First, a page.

American transportation safety regulators want to ban the use of mobile devices while driving, going so far as to say they should never be used in cars unless in case of emergency.
The National Transportation Board said Tuesday that states should ban all driver use of cell phones and other portable electronic devices, even including hands-free devices.
NTSB made the radical recommendation following a deadly highway pileup in Missouri last year when a 19-year-old pickup driver sent or received 11 texts in the 11 minutes immediately before the crash which killed him and a 15-year-old student.
The pickup, travelling at 55 miles per hour, collided into the back of a tractor truck before the pickup was rear-ended by a school bus that overrode the smaller vehicle, and a second school bus rammed into the back of the first bus.
The recommendation, unanimously agreed to by the five-member board, significantly exceeds any existing state laws restricting texting and cell phone use behind the wheel.
While the NTSB doesn’t have the power to impose restrictions, its recommendations carry significant weight with federal regulators and congressional and state lawmakers.
NTSB has previously recommended bans on texting and cell phone use by commercial truck and bus drivers and beginning drivers, but it has stopped short of calling for a ban on the use of the devices by adults behind the wheel of passenger cars.
The problem of texting while driving is getting worse despite a rush by states to ban the practice, Transportation Secretary Ray LaHood said last week. In November, Pennsylvania became the 35th state to forbid texting while driving.
About two out of 10 American drivers overall – and half of drivers between 21 and 24 – say they’ve thumbed messages or emailed from the driver’s seat, according to a survey of more than 6,000 drivers by the National Highway Traffic Safety Administration.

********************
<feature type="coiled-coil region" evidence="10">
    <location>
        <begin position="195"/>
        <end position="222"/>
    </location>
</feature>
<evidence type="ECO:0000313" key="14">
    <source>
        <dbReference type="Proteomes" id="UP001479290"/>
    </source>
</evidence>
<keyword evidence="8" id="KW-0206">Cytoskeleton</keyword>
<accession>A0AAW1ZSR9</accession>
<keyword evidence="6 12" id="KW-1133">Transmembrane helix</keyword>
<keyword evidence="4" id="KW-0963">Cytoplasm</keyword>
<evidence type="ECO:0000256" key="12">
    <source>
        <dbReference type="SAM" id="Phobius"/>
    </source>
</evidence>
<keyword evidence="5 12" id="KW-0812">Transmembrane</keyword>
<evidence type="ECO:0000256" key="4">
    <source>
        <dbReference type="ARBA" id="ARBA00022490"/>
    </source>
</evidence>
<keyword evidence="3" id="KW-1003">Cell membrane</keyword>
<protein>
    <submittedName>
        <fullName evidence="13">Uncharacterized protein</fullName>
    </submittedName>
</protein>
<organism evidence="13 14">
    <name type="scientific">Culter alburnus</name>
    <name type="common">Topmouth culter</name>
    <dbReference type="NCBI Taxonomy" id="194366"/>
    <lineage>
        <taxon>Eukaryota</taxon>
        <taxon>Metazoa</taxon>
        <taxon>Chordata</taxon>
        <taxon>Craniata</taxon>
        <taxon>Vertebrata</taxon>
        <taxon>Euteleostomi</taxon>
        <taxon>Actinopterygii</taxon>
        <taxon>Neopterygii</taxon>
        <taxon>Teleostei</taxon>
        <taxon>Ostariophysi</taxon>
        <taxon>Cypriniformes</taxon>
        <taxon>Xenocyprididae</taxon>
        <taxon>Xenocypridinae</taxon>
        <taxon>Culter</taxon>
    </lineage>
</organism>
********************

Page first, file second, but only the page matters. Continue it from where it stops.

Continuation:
Even more, many drivers don’t think it’s dangerous when they do it – only when others do, the survey found.
At any given moment last year on US streets and highways, nearly 1 in every 100 car drivers was texting, emailing, surfing the Web or otherwise using a handheld electronic device, the safety administration said. And those activities spiked 50 per cent over the previous year.
Driver distraction wasn’t the only significant safety problem uncovered by NTSB’s investigation of the Missouri accident.
Investigators said they believe the pickup driver was suffering from fatigue that may have eroded his judgment at the time of the accident. He had an average of about five and a half hours of sleep a night in the days leading up to the accident and had had fewer than five hours of sleep the night before the accident, they said.
Regardless of the personal contributions to the accident, the fatal Missouri crash is a “big red flag for all drivers”, NTSB chairman Deborah Hersman said at a meeting to determine the cause of the accident and make safety recommendations.
It is not possible to know from cell phone records if the driver was typing, reaching for the phone or reading a text at the time of the crash, but it’s clear he was manually, cognitively and visually distracted, she said.
“Driving was not his only priority,” Deborah Hersman said.
“No call, no text, no update is worth a human life.”
Missouri had a law banning drivers under 21 years old from texting while driving at the time of the crash, but wasn’t aggressively enforcing the ban, board member Robert Sumwalt said.
“Without the enforcement, the laws don’t mean a whole lot,” Robert Sumwalt said.